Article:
Susan: winter honeysuckle actually flowers? I hadn't noticed. Mine are just shrubs.

SNOW!!!

Posted: 30/12/2014 at 10:02

Another clear night last night here, another clear morning today. Bird bath a solid piece of ice at 09:50. Emptied the kettle over it, so a nice 37'C for them at the moment. The little apple tree next to the bird bath has finally decided it feels like autumn and some of its leaves are starting to turn yellow and red.

 

rich, if you don't want the snow, send it to Esfahan. They'd appreciate it there.

Positive thoughts and silly things for the tough times

Posted: 29/12/2014 at 17:31

http://wannasmile.com/wp-content/uploads/2009/09/0230_wtf1-500x322.jpg

 

http://wannasmile.s3.amazonaws.com/wp-content/uploads/2010/03/cup-o-bun.jpg

 

Worries & troubles that affect Forum friends.

Posted: 29/12/2014 at 17:22

We don't have a "bad dog" problem here. "Irresponsible dog-owner" problem, yes. I'm tempted to get a pressure washer and some really long extension leads and hoses and take to lurking in the shadows in the early mornings. Pretty sure a direct hit on a fresh steamer, sending it right up the idiot's legs, would get the point across. It's weird that my gardening wellies are cleaner than my street shoes. Pretty easy to avoid the occasional cat turd in the flowerbed. Hard to avoid an entire pavement.

Philippa, that sounds horrible! Luckily for me, I only have to worry about the opposite: ash trees on my side of the fence, cars parked along the other side. TPOs can be ignored if work needs to be done urgently to make a tree safe. If there are rotten branches overhanging places people go, you can take 'em down or get 'em taken down and then let the council know afterwards.

SNOW!!!

Posted: 28/12/2014 at 20:02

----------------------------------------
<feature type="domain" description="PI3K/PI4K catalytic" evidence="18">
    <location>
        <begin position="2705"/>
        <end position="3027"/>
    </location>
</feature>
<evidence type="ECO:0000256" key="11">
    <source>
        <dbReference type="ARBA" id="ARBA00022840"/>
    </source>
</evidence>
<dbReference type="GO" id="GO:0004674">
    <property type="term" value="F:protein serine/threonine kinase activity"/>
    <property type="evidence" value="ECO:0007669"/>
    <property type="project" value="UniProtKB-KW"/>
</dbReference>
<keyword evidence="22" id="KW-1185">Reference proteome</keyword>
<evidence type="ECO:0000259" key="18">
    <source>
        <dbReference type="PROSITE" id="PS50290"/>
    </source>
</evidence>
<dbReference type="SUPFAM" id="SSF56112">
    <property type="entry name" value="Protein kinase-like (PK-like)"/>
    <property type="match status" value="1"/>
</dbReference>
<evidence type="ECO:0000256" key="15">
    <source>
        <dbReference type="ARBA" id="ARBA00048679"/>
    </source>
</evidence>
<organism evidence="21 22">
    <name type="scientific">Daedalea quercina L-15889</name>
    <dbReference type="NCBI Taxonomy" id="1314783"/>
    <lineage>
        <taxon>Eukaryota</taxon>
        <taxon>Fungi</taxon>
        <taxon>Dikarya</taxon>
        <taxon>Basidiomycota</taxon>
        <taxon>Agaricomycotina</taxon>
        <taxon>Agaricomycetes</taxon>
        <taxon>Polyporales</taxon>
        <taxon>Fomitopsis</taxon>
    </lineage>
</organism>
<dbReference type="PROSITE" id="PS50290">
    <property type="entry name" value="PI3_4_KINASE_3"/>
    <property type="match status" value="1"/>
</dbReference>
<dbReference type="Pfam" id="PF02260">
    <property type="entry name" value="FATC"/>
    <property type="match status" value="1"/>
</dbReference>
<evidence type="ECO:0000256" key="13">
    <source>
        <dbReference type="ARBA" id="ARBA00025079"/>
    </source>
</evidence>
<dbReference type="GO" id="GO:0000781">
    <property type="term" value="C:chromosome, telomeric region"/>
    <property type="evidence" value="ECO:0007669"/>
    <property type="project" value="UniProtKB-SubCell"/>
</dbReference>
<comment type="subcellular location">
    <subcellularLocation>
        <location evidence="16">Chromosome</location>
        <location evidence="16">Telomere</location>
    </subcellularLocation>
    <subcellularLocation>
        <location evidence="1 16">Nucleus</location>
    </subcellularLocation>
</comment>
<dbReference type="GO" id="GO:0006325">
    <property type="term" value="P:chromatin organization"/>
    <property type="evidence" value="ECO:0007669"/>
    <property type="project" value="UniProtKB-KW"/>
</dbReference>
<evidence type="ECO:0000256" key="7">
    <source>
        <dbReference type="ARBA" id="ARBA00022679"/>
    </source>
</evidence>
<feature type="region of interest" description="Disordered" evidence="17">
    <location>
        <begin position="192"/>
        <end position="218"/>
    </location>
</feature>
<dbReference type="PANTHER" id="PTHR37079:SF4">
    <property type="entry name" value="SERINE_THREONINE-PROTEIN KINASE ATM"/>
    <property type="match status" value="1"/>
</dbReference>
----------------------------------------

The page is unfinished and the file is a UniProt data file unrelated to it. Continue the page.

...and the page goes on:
Frosty? I've been getting frostier and frostier on top since I was 17. Started in front of the ears and spread upwards.

Here, it's been crystal-clear overhead all day. The cars had beautiful frost patterns all over them this morning. By mid-afternoon, the fence was steaming where direct sun and sun reflected from windows heated it from both sides and the lawn was clear where it had had direct sun but still frosty in the shadow of the fence.

KEF, You can get little parasites and predators to eat your whitefly for you. They're also prey for lacewings, ladybirds and hoverfly larvae, so encouraging them might help. Hoverflies here seem to love the honeysuckle and allium flowers, and my "cream cascade" has no respect for seasons and calendars, flowering for 10 months at a time, so the local whitefly population is very small, very scared and moving away as soon as it can afford the van rental.

Discussions started by Charlie November

Holy glyphosate, Batman! What's that?

Huge thing with tiny white flowers and heart-shaped leaves 
Replies: 16    Views: 650
Last Post: 24/06/2014 at 16:52

Rose cuttings: timing

Replies: 7    Views: 451
Last Post: 31/03/2014 at 17:26

When is honey fungus not honey fungus?

At least I didn't spend anything. 
Replies: 18    Views: 1757
Last Post: 26/10/2013 at 16:46

Apple tree with white leaves

It seems to be healthy enough, if slow-growing 
Replies: 2    Views: 398
Last Post: 10/09/2013 at 18:34

Spurge?

Not a lily. Not an apple tree. 
Replies: 6    Views: 563
Last Post: 10/09/2013 at 22:29

Ooops!

Planning? Measuring? Me? 
Replies: 17    Views: 961
Last Post: 07/05/2014 at 16:57

Leaving tulips in the ground

Can they be left in if the drainage is good? 
Replies: 14    Views: 2471
Last Post: 13/05/2013 at 08:09
7 threads returned